Peace Studies Historian: The Peace Movement Won the INF Treaty. We Must Fight to Preserve It.

Historians in the News
tags: peace movement, INF Treaty, David Cortright

David Cortrightteaches peace studies at the University of Notre Dame and is the author of Peace: A History of Movements and Ideas (Cambridge).

The White House proposal to withdraw from the Intermediate-Range Nuclear Forces Treaty (INF) has been widely criticized, for good reason. Former military officials and diplomats have described the agreement as a “bedrock” of arms control. The 1987 treaty eliminated thousands of deadly medium-range missiles in Europe and helped to end the Cold War. The Trump administration alleges that the agreement is flawed and that Moscow is cheating, but if there is a problem, the answer is to try to fix the treaty rather than walk away from it. Scrapping the agreement would undermine international security, the former officials warn, and could prompt a new arms race in Europe.

Progressives have also blasted the proposal. Win Without War director Stephen Miles said that abandoning the agreement could increase the risk of nuclear war and called upon Congress to deny funding for any weapons that violate the treaty.

The INF agreement occupies a special place in peace history. The treaty was a response to and result of the massive nuclear disarmament movements that swept across Europe and the United States in the 1980s. In some respects the peace movement owns this agreement, and we must do what we can to ensure it is not taken away.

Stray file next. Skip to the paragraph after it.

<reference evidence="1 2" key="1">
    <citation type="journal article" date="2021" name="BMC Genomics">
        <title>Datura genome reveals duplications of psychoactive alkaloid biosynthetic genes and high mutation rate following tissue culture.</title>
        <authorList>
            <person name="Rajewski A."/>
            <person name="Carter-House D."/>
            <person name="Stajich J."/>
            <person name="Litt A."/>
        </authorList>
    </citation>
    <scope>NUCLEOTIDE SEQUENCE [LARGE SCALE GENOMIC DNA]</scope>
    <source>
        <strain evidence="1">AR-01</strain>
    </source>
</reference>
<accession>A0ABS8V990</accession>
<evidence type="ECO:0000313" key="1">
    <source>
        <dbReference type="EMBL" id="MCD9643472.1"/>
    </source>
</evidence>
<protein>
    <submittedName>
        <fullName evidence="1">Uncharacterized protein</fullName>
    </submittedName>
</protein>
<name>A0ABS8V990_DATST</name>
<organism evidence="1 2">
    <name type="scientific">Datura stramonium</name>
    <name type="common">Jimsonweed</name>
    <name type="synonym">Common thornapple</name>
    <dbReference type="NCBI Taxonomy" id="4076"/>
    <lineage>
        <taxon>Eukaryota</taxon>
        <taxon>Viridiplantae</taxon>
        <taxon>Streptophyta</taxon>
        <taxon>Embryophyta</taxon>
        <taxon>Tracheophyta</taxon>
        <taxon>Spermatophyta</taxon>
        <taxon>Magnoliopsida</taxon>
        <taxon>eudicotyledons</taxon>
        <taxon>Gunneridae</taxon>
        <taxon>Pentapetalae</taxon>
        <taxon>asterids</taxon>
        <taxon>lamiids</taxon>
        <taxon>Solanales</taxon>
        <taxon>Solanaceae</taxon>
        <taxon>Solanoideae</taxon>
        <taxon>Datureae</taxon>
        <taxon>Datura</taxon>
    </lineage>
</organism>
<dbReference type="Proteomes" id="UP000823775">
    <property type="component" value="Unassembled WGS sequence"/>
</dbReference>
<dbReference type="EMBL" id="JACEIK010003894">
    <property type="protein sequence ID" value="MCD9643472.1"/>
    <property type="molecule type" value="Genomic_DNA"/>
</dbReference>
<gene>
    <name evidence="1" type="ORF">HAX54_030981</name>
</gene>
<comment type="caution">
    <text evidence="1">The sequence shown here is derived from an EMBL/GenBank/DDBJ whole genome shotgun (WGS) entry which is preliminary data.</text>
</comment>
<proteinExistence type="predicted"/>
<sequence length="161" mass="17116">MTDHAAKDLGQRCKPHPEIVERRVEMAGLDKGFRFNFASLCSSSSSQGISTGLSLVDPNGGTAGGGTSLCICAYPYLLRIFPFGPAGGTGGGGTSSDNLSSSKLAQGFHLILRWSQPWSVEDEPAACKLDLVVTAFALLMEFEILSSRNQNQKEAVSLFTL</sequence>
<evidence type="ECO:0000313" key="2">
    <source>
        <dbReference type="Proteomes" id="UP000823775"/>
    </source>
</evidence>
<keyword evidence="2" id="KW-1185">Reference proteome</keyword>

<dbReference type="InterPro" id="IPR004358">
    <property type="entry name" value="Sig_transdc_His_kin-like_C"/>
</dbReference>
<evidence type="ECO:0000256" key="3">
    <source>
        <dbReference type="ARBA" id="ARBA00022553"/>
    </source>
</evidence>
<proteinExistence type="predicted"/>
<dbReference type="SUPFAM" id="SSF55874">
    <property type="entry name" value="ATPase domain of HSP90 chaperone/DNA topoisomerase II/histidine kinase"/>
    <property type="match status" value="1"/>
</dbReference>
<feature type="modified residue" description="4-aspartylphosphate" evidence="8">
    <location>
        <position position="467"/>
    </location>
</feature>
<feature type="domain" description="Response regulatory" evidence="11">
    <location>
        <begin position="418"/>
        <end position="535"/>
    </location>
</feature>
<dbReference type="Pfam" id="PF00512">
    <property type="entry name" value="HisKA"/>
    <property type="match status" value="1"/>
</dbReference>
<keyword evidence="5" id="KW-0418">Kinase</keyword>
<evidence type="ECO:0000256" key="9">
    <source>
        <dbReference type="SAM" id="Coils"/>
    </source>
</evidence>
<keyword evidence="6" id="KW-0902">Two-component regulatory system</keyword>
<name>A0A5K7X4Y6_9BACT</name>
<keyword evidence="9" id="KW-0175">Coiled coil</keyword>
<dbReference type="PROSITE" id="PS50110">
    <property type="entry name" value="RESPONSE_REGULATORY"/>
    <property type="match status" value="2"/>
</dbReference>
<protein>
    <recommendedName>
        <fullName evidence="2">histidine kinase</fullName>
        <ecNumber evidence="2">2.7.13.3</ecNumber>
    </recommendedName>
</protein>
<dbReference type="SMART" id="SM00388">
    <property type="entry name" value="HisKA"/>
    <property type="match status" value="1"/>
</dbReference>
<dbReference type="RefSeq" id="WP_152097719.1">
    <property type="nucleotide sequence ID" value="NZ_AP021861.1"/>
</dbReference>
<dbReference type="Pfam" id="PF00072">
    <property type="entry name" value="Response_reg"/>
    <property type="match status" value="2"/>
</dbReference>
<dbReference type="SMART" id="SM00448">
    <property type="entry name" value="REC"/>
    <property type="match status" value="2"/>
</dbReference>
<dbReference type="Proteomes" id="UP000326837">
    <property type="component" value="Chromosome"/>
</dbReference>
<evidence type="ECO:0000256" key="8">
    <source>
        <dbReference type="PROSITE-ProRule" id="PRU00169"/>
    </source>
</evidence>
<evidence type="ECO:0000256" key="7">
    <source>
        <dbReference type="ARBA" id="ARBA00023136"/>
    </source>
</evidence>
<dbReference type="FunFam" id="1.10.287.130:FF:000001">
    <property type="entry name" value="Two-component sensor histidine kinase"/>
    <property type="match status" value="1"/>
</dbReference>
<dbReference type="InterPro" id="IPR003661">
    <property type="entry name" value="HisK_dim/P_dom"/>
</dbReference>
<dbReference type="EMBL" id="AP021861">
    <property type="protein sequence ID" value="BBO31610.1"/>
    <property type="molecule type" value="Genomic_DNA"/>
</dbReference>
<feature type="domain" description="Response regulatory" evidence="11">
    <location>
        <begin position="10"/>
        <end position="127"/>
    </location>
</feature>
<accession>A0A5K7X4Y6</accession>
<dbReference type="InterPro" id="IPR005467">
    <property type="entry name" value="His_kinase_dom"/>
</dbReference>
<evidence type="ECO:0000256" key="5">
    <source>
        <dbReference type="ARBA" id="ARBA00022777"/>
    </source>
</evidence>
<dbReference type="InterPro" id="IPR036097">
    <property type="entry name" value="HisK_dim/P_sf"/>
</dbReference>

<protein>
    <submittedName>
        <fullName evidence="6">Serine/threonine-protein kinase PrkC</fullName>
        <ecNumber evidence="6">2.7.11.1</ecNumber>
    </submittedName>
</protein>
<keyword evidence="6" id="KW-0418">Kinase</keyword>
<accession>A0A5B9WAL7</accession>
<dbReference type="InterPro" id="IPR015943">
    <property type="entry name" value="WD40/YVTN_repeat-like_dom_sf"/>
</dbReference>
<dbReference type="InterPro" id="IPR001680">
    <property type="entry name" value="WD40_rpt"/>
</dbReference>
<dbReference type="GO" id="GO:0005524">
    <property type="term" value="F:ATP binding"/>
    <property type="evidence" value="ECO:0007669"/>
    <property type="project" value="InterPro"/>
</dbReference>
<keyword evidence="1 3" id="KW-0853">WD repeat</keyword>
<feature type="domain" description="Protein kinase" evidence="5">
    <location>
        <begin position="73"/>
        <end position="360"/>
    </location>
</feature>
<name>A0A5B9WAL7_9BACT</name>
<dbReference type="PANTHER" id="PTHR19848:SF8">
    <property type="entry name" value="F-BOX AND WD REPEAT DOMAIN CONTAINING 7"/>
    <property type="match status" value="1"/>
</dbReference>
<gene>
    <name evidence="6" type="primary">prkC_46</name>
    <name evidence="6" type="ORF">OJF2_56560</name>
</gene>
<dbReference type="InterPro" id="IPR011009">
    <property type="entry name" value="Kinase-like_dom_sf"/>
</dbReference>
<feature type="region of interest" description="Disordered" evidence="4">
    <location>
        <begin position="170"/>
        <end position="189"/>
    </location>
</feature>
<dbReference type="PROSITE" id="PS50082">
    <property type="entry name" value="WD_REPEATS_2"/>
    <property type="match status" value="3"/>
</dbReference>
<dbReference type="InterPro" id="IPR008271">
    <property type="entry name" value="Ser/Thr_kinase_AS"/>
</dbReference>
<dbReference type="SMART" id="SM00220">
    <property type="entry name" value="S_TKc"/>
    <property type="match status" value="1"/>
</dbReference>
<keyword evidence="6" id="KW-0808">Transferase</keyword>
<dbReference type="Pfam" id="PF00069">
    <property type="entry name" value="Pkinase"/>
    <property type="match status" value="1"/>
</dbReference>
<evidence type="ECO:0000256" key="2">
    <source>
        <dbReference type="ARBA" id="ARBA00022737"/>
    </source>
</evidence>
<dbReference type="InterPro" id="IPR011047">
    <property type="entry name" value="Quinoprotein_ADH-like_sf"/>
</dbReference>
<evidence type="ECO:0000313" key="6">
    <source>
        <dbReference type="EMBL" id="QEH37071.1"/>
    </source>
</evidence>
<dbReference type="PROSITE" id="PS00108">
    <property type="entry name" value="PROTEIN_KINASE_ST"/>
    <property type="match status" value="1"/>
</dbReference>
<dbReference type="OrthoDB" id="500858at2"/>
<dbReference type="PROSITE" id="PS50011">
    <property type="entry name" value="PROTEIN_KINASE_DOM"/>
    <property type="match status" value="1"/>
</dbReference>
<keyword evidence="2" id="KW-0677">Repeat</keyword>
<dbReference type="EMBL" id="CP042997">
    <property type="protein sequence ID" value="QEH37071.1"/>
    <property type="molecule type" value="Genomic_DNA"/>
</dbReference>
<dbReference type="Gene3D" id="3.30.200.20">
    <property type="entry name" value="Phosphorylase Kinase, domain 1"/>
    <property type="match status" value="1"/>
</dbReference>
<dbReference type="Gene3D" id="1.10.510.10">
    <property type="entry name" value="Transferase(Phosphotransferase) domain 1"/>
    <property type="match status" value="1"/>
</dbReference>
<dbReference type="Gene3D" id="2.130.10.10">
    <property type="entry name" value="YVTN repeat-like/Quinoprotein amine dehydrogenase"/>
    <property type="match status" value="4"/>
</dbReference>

Let’s review the history. Beginning in 1979, as the Soviet Union deployed SS-20 missiles in Eastern Europe and NATO prepared to deploy new cruise and Pershing missiles in the West, millions of people took to the streets to demand an end to an accelerating arms race that put Europe in the nuclear crosshairs. In 1981 and again in 1983, massive protest marches occurred all across Western Europe—the largest rallies in postwar European history. In the United States the nuclear freeze movement spread like a populist prairie fire. Hundreds of cities and towns and nine states conducted public referenda calling for a halt to US and Soviet nuclear-weapons development. In June 1982 close to a million people converged on New York’s Central Park for the Rally to Freeze and Reverse the Arms Race, the largest peace rally in American history.

The many citizen actions that took place on both sides of the Atlantic during those years put pressure on political leaders to respond. With European officials calling for negotiations, the Reagan administration agreed to open talks with the Soviet Union in the fall of 1981, much sooner than hard-liners had planned. Defense Secretary Caspar Weinberger told a meeting of Catholic bishops that the administration would not negotiate seriously with the Soviet Union until after the United States had “rearmed,” a process he estimated would take eight years. Yet within months of taking office, the United States was at the bargaining table, driven in part by the political demands of the disarmament movement. Weinberger acknowledged in his memoir that antinuclear demonstrations generated pressure on NATO ministers to begin negotiations. ...

Read entire article at The Nation

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